This means you are likely living with HIV. Everything will be okay. This may be a lot to take in right now. You can continue reading or take a break and come back. The most important next step is to take care of your immediate emotional needs. This may also be a good time to reach out to someone you trust for support. Our peer navigators are available through our I’m Ready, Talk app to support you.
A healthcare provider can confirm your results and support your care
You should see a healthcare provider as soon as possible to tell them that your result was positive so you can get the information and support you need to take care of your health. The self-test you took is a highly accurate screening test, however all HIV self-test positive results need to be confirmed by a lab test that your healthcare provider can order to give you a formal HIV diagnosis. If you do not have a health care provider, visit the Care pathways pages on this website or HIV411.ca to find help. You can also access our I’m Ready, Talk app to make an appointment with a peer navigator.
HIV is treatable and can be made undetectable with the right treatment
While there is no cure for HIV, HIV is treatable. People with HIV on treatment can live long, healthy lives. The medications used to treat HIV are called antiretrovirals. They prevent the virus from replicating and slow the disease’s progress. Starting antiretroviral therapy early can lower the virus in you to an undetectable level so that you can stay healthy.
Undetectable means untransmittable: HIV can be transmitted by blood, semen, vaginal/front hole fluids, anal fluids and breast/chest milk, but when you are on antiretroviral treatment and the virus is undetectable, you can’t transmit HIV to your sexual partners. Being undetectable also reduces the chance of transmission to needle sharing partners, your unborn child or through breast/chestfeeding your child. Antiretroviral treatment is by prescription and can only be accessed through your healthcare provider. Note also that taking an HIV self-test cannot tell you whether your viral load has reached undetectable levels. Only a blood test through your healthcare provider can do this.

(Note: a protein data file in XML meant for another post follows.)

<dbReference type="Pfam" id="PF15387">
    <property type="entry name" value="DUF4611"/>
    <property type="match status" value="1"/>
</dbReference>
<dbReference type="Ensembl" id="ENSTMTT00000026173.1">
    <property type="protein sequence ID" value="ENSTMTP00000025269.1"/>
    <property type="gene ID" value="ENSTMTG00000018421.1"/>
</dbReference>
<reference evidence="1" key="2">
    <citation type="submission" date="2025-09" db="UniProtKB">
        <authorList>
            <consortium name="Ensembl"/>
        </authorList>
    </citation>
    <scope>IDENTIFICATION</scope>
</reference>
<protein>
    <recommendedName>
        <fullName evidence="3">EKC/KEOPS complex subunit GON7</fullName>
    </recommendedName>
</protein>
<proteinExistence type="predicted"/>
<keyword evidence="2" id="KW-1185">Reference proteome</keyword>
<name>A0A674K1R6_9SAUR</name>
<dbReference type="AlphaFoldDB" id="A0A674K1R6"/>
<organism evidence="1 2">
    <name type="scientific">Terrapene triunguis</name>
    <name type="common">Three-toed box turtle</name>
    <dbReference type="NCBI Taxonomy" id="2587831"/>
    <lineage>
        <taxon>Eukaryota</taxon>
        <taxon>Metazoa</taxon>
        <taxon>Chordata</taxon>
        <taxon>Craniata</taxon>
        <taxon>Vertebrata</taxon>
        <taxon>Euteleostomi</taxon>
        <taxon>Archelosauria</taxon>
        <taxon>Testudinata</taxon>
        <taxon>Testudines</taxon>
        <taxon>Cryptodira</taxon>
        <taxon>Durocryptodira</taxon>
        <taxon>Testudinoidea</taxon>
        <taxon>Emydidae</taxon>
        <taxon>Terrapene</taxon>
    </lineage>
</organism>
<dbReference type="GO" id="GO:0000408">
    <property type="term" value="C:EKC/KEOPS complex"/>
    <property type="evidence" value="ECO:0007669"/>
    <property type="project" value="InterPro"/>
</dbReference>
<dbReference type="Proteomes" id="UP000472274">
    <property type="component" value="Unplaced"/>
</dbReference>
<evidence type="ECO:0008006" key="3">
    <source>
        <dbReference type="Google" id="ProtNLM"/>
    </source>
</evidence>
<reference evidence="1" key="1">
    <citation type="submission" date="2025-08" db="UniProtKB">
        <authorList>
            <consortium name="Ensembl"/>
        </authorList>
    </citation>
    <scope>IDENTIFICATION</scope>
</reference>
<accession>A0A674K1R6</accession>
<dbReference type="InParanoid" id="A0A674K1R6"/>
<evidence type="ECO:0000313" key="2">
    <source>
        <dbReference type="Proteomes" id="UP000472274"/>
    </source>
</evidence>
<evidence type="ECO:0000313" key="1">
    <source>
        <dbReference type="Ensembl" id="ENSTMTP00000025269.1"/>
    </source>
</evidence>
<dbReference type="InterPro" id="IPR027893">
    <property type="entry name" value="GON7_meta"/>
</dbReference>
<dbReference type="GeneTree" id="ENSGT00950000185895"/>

Talk to your healthcare provider about other conditions
When you see your healthcare provider, talk to them about potential other concerns that could apply to you, for example: guidance on mental health, housing or food security; screening and treatment for other sexually transmitted infections (such as syphilis or chlamydia); contraception needs; opioid substitution therapy; access to sterile needles and syringes; or sexual health counselling.
Sharing your results
Your HIV test results are confidential, but it’s important to discuss your HIV status with your partner(s) if you feel safe to do so. This can help ensure that steps are taken to prevent transmission. We also recommend encouraging your partners to get tested. There are partner/couples testing and counselling services available to help you learn more about staying safe with your partner(s).
If you test positive and are in a situation where you don’t feel safe
If you test positive and you’re concerned about possible violence or other harms from an intimate partner or family member, we suggest talking to a support provider before disclosing your results to that person. You can call the info-lines provided in the test kit package insert, visit the Care pathways pages on this website or visit HIV411.ca to find an organization that can provide counselling services and assistance in dealing with potential violence.
Support is available
There are resources available to help you with support and answering your questions. If you want to speak to someone about HIV self-test results, how to get confirmatory testing done, or to get connected to care, you can call the information lines in the HIV self-test kit package insert or visit the Care pathways pages on this website or HIV411.ca to find help. You can also access our I’m Ready, Talk app to make an appointment with a peer navigator.